All in all the movie was very well packaged. For me the takeaways were not the maturing of Bollywood or the attempts to juggle many experiments within one movie – successfully at that. What stood out was the role of the moustache in the movie. The other thing that found resonance was the plot about making a deal with the devil ie getting the Japanese into Calcutta in exchange for 'freetrade' of sorts.

You could say that there was scent of more than just a movie in Detective Byomkesh Bakshy.

It is believed that the moustache is a symbol of machismo and virility. It is supposed to embody manliness and the male qualities of courage, valour – most kings who ruled this land and or parts of it wore these hirsute principles. The moustachioed male twirling his moustache adds gravitas to the moment of contemplation while also showcasing his manliness.

Byomkesh has a moustache too. However, unlike the characteristics of the moustachioed, the hero comes across as someone with a gentle soul. This is first put across to the cinema goers when he is slapped by Ajit Bandhopadhyay in the first few minutes of the movie. The slap floors him and he remains one with the floor as the camera pans the smoke heavy room with the carom playing crowd. The next time we are accosted by his sensitive spirit is when he turns his face to avoid looking at the ghastly wound on the leg he is holding. This persona is constantly brought to the fore in the movie - when he does not come to the aid of Ajit when they are accosted by a group of men who begin roughing them up. His flinching when Ajit raises his hand even though a slap seems to be furthermost from Ajit's mind.

Though the gentle demeanour hides a brave and enquiring spirit the value of the mooch on him is watered down by the heroes actions or want of them.

This watering down is complete when one compares the actions of Ajit who is not only clean-of-face but wears spectacles, is short, a tad rotund and wears a look of constant wonder. This man slaps the hero, exercises vigorously, shows off his boxers and fights a gang of men. These are the exploits of a hero, of a go-getter ie of someone who many would like to see with a moustache.

This hero's sidekick does not wear wear a moustache but displays all the faculties of someone who is moustached. So, is the common refrain 'mooch nahin tho kooch nahin' false? Yes there have been movies where the hero is clean shaven but he acts like a hero, bashing up villains and what have you. However, one has not come across a movie where the clean shaven 'side-kick' ostensibly performs this function of the moustachioed hero which is so popular, widely accepted and ingrained in people.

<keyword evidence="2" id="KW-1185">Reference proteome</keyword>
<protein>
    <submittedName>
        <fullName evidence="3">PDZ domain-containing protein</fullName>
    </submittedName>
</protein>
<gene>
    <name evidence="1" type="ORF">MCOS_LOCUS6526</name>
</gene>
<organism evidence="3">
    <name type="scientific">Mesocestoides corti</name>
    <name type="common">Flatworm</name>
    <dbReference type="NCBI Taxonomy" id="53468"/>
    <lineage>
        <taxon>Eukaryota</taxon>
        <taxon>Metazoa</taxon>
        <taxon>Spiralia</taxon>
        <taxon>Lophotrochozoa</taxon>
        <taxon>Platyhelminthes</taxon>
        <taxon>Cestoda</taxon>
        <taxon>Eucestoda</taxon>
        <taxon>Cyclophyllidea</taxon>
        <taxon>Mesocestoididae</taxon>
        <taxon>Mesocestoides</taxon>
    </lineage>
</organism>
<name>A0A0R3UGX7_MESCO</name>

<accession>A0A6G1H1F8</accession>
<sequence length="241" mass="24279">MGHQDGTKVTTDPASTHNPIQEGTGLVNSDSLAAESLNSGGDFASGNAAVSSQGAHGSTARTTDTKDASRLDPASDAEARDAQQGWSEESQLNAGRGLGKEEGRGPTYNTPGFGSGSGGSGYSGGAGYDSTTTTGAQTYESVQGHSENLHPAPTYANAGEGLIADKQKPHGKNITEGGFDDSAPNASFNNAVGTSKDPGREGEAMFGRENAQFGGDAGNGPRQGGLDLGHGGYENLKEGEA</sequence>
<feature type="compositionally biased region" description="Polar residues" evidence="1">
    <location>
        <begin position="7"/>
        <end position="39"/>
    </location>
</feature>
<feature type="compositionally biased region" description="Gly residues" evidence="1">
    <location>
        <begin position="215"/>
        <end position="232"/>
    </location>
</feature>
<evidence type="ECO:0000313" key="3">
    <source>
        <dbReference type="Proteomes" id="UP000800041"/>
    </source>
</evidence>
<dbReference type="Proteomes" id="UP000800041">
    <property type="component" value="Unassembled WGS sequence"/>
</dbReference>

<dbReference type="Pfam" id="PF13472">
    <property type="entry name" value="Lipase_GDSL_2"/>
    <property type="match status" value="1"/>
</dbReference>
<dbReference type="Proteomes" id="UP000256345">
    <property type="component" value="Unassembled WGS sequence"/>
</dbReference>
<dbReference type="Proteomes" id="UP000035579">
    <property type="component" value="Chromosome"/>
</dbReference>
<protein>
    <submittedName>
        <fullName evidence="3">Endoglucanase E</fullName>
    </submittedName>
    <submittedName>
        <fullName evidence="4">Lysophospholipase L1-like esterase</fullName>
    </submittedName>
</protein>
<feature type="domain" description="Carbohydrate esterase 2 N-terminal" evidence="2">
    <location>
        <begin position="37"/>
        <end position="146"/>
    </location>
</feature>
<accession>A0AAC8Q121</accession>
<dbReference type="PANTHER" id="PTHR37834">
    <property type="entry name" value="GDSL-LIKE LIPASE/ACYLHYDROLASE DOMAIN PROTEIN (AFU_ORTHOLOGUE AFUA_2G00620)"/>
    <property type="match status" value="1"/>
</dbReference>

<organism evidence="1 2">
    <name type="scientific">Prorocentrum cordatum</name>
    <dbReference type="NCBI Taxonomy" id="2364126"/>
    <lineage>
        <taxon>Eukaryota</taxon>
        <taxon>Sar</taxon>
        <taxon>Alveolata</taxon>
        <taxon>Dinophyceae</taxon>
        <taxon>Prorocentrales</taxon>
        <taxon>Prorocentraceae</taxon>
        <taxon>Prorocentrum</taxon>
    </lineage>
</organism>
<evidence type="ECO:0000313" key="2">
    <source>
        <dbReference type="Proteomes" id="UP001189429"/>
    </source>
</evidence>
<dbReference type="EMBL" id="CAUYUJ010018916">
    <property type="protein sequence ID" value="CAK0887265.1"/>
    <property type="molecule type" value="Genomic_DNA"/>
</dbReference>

The movie clearly assigns the role of the thinker and of the action man to two different people, usually the hero does both. In doing so the director has also subverted the much held hirsute principles.

Dibakar Bannerjee, the director, also speaks of the dangers of acting on the ' enemy of my enemy is a friend' philosophy. The young freedom fighters who join Anukul's plot to get the Japanese into Calcutta and so rid the city of the British realise much to their dismay that they are pawns in a far greater conspiracy. Their desire for independence had made them puppets to a drug laced conspiracy and had blinded them to the perils of opening the gates of the city to another imperial army.

Though Byomkesh saves the day with some dexterous planning and quick thinking there is much food for thought at the end of the day. What would have happened if the Japanese did finally control Calcutta? Would Anukul have become the drug lord he wanted to be under Japanese rule? Would the freedom fighters have realised their dream of freedom under the rule of another imperialist? Would the Japanese have diluted their imperialistic ambitions for the dreams of these people?

Thankfully, the answers to these questions will remain conjectures. However that being said the movie does bring to light the pitfalls of blind nationalism of any given time. Such fervour catalyses decisions and actions that on the surface seem correct and justified, but in fact may only bring horror on an unsuspecting population.

Samir Nazareth is the author of '1400 Bananas, 76 Towns & 1 Million People'